‘Train+Air’ covers 18 stations and is used by over 160,000 passengers every year. Customers can check-in online to both their flight and train segments without requiring separate tickets. Moreover, if there’s a delay or cancellation, they have a guaranteed free seat on the next available flight or train.
The collaboration also enables synchronisation of flight and train schedules, minimising wait times and making transfers more efficient. Most conveniently, customers also experience consistent service and baggage handling regardless of whether they’re at the airport or the train station.
“We are in the decade for action when it comes to the climate urgency, which is why we've set a very ambitious target for 2030...”
3. SAF shortage
Depending on the type of SAF used, SAF-powered flights can reduce CO2 emissions by up to 80%, compared to a kerosene-fuelled one. The high cost and low availability of SAF, however, pose a significant challenge.
Paired with Boeing’s projection of a near doubling of aircraft by 2040, the EU mandate of 6% transition to sustainable fuel is likely to be affected by a severe supply shortage.
Air France is rising to the challenge by making considerable investments in SAF. For example, Air France signed two off-take agreements with Neste and DG Fuels in 2022 – totalling 1.6 million tons of SAF.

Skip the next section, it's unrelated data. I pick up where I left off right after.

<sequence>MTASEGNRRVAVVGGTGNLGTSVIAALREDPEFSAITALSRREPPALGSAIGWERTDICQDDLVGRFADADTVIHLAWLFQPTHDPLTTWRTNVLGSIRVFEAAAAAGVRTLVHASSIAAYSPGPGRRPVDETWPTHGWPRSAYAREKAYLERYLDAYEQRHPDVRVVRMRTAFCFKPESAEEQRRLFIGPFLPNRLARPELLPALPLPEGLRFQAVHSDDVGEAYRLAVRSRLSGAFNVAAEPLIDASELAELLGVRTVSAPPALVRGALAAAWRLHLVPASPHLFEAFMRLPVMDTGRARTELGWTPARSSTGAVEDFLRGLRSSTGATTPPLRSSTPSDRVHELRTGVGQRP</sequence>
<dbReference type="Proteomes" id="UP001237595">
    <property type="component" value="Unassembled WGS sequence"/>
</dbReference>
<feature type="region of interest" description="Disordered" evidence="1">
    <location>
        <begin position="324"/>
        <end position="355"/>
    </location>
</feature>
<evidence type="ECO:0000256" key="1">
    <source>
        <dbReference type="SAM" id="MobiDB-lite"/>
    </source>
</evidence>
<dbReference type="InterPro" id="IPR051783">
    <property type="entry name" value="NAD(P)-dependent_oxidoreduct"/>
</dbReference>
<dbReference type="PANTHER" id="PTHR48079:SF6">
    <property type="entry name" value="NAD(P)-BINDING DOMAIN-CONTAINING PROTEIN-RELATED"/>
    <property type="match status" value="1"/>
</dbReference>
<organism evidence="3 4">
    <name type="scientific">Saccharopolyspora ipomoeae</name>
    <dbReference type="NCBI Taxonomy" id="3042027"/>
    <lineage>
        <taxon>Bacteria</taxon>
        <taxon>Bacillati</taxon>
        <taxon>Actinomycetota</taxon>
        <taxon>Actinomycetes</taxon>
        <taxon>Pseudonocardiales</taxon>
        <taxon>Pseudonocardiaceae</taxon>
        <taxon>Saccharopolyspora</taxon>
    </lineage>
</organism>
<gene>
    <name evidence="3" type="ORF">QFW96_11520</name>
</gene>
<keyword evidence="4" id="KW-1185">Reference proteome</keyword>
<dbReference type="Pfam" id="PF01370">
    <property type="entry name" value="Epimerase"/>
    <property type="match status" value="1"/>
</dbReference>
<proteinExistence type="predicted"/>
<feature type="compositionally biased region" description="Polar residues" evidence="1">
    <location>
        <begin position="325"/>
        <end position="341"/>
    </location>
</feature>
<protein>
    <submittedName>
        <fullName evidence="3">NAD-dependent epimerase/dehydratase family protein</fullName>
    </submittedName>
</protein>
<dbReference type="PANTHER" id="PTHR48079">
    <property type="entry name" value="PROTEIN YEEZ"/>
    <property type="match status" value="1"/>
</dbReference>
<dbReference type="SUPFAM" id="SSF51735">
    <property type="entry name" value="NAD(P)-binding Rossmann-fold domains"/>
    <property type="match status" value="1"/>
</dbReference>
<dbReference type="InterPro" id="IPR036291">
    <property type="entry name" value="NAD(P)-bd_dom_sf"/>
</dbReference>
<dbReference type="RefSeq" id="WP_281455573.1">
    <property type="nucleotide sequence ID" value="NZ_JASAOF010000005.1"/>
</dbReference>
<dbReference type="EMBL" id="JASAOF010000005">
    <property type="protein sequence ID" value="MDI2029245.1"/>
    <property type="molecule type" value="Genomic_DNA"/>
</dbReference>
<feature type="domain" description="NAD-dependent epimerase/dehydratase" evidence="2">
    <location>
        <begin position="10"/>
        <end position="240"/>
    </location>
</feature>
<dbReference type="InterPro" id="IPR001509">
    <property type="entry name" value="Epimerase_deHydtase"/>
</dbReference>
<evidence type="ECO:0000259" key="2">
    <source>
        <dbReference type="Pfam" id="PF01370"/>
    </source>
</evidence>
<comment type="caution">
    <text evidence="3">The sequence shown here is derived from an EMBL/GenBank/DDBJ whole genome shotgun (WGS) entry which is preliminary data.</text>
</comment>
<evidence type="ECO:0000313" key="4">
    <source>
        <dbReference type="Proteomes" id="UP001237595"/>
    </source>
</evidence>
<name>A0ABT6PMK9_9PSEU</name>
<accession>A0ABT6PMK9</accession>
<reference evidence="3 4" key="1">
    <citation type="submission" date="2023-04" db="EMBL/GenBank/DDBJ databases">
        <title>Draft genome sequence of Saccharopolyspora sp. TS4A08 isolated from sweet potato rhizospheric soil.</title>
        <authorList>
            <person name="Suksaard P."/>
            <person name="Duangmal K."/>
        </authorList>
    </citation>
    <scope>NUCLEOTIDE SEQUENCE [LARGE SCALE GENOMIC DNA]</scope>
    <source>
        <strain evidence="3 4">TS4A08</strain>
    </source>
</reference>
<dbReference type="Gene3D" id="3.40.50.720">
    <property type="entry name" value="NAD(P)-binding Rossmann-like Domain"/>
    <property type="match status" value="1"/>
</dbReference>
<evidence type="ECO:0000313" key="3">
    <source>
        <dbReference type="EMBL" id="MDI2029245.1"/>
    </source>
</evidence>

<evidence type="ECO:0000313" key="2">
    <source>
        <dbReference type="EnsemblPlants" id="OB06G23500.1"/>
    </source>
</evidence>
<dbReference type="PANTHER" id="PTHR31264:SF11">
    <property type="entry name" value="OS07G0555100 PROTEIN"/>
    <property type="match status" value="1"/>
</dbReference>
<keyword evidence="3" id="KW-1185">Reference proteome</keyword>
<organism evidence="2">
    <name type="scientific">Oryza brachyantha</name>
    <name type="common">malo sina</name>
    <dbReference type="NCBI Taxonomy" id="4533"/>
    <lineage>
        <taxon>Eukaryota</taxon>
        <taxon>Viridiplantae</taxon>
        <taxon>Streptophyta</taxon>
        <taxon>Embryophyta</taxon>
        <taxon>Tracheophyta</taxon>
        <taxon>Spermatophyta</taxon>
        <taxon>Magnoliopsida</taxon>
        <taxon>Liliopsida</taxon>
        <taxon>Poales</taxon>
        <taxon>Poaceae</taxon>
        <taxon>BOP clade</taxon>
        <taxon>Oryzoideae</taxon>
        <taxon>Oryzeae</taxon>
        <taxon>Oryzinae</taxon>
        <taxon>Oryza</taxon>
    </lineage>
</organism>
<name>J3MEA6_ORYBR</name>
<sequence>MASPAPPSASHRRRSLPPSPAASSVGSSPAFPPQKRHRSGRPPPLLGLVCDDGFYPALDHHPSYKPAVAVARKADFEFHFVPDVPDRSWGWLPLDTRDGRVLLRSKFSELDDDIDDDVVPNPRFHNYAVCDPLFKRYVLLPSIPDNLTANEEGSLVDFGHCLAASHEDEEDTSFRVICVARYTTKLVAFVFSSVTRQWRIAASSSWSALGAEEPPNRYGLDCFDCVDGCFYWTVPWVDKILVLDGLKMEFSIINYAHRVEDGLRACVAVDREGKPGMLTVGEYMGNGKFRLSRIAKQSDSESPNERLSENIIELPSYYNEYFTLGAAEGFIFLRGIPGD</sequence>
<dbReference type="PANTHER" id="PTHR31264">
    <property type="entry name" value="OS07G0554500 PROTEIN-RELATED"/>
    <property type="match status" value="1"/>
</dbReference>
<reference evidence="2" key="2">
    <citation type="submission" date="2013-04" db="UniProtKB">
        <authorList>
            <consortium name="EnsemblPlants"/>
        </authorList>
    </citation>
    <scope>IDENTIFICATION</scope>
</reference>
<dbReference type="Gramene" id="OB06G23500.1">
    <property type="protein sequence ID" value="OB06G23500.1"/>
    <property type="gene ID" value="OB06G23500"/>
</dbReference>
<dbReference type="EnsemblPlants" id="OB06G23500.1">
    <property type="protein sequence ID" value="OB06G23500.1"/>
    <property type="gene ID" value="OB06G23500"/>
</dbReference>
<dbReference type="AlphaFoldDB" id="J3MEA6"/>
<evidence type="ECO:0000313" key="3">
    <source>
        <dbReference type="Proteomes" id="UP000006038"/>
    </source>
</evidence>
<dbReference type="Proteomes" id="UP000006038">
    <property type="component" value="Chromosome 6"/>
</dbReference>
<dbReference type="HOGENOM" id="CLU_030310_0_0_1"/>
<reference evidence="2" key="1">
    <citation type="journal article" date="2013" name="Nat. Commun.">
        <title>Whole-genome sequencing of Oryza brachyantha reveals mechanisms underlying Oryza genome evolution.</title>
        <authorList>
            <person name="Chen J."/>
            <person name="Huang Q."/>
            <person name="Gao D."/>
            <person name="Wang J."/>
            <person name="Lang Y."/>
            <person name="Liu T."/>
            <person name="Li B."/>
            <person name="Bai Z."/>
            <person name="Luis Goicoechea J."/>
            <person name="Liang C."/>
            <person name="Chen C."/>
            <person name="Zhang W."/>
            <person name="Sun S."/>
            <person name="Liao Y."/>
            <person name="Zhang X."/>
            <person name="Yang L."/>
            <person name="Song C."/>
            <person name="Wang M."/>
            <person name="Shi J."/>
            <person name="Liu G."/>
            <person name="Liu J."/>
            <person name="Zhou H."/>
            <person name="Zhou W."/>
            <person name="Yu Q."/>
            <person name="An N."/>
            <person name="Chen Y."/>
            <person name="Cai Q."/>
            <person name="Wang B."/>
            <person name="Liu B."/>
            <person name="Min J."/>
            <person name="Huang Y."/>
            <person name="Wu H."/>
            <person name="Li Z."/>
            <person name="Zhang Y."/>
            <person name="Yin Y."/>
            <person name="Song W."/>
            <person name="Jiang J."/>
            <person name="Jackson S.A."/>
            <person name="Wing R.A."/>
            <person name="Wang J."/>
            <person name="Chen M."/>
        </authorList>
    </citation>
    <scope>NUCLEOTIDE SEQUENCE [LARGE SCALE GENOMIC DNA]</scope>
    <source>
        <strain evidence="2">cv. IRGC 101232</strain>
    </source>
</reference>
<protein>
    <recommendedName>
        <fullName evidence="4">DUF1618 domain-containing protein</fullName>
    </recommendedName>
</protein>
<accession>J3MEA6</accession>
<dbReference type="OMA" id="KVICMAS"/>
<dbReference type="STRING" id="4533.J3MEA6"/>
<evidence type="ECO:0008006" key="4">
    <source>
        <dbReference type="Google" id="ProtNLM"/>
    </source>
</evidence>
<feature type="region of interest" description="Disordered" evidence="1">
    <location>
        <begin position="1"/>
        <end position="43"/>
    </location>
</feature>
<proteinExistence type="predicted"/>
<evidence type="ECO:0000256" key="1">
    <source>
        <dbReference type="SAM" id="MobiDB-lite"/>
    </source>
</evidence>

Etchebehere explains that stimulating demand for SAF is a big part of the airline’s strategy because it will “scale up the production we will need in the future”. While the considerable price gulf between SAF and traditional jet fuel remains, increased demand is likely to make this alternative more affordable in the future.
Interestingly, Air France is already a major consumer of SAF in the global market, using 17% of the available SAF in 2022. Etchebehere hopes that investing in SAF will not only send a positive signal to producers but also demonstrate to the industry that a green future is attainable.
4. Low employee engagement
Etchebehere understands that employees usually have a lot on their plate, and sustainability shouldn't feel like one more thing to check off. On the contrary, he believes they should come to work feeling inspired about sustainability efforts.
In 2022 and 2023, Air France participated in SkyTeam’s Sustainable Flight Challenge (TSFC). TSFC was a chance to test many of the strategies they are putting in place now while inspiring internal efforts towards a cleaner future.
Etchebehere says his main takeaway from TSFC was seeing how excited and engaged employees were – right from ground operations to the cockpit and cabin crew.
5. New tech requires major testing
Etchebehere explains that the Sustainable Flight Challenge was also a laboratory for new technologies to be tested extensively.
The two flights selected for demonstration extensively combined the strategies of AI trajectory tools, APU belt acceleration and alternating engines.
Both flights managed to reduce their carbon footprint by 50%.
For the 2023 edition of TSFC, Air France worked with the French Meteorological Institute to tackle post-flight and overall ecosystem impacts, including research into contrails.
Thanks for listening Sustainability in the Air! Subscribe for free to receive our updates straight in your inbox.
‘Sustainability in the Air’ is the world’s leading podcast dedicated to sustainable aviation. Through in-depth conversations with top aviation leaders, we break through the clutter and provide a clear roadmap for a net-zero future.
This episode is a part of our SkyTeam special series. In this series, we will highlight SkyTeam member airlines participating in The Sustainable Flight Challenge and bringing sustainability into flight operations today.